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February 05, 2008


Tom Konrad

Interesting to me.. while it may be targeted at medical and military apps in 2-3 years, it could easly be in computers and consumer-electronics in a decade.

Just think about the energy savings of low-voltage server farms!


Though I'm skeptical about high tech saving us in fossil scarce, I'm not thrilled in living in 1900AD either


I really doubt that this new low-voltage chip technology could improve cellphone "talk-time" performance. The phone still needs to transmit radio signals with enough power to have an acceptable S/N ratio at the cellular network antennas.


They say this is 10 times more energy efficient than current chips.

Current chips 'work at around 1 volt' while their tech works at '0.3 volts'. That does not appear to add up to a 10% betterment.

I don't want to do this advance down, as the improvements are still mighty, and will surely make a huge difference. But I would like them to make their figures match up in their press releases.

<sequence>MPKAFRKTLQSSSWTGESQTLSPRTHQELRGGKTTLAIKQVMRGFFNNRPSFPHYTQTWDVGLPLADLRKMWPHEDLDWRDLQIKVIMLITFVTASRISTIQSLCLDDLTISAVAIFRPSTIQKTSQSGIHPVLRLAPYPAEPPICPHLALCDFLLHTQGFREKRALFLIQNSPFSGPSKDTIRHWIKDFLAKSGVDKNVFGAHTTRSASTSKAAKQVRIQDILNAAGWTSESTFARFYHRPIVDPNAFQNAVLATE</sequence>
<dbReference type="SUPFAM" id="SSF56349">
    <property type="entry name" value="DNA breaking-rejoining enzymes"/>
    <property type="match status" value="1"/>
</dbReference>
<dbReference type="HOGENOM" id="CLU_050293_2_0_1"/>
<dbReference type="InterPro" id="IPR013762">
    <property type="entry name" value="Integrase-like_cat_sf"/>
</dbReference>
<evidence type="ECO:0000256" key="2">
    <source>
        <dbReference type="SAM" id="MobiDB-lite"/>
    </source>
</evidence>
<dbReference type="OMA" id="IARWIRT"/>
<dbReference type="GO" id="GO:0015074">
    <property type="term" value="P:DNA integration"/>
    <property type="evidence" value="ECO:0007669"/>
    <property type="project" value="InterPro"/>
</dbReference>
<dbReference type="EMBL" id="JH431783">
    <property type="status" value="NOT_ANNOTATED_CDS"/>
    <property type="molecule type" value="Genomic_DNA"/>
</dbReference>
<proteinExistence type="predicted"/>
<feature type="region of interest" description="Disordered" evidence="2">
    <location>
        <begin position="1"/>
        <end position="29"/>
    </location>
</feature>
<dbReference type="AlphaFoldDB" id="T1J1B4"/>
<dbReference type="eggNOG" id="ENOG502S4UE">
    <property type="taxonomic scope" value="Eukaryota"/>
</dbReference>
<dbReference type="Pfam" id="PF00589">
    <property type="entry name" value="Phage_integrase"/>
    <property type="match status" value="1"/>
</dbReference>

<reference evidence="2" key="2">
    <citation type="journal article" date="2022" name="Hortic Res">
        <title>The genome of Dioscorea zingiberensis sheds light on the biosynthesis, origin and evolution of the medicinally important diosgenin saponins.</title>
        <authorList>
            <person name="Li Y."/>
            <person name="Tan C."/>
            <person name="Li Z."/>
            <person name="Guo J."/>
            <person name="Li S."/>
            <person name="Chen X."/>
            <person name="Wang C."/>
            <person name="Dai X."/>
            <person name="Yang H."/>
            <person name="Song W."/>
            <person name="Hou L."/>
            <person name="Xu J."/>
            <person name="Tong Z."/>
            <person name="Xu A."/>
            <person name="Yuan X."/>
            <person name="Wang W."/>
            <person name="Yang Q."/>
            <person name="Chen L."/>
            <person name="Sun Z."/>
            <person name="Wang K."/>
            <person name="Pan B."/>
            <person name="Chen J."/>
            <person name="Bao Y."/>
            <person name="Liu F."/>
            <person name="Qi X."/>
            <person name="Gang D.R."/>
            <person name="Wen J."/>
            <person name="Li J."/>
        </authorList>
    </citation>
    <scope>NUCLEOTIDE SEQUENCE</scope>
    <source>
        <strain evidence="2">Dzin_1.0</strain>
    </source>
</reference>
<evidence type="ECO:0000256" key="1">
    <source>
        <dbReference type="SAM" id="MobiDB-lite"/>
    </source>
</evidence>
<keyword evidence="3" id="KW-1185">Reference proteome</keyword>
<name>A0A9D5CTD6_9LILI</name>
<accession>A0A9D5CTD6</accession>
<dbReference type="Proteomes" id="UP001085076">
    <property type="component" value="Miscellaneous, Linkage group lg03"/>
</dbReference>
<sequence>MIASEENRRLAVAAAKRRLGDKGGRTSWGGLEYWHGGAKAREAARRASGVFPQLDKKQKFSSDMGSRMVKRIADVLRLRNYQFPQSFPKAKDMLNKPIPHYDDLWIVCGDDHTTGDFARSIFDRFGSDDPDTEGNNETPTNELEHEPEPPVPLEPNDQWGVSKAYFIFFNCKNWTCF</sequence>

If they do, could someone tell me why?


Power consumption of a circuit goes as the square of the voltage (assuming that the resistance remains the same). This a 3x reduction in voltage would lead to perhaps a 10x reduction in power.

Carl Hage

There is a huge opportunity to reduce power consumption of electronics. The vast majority of power consumed is frivolously wasted. Besides new circuit technology, powering down a circuit when not needed could save, and using circuit techniques that don't waste power.

If electronics were a car, in some cases it would be as if they wanted to simplify the design to have only a brake. The engine runs at full power, then the brake is used to control speed, dumping unused energy as heat.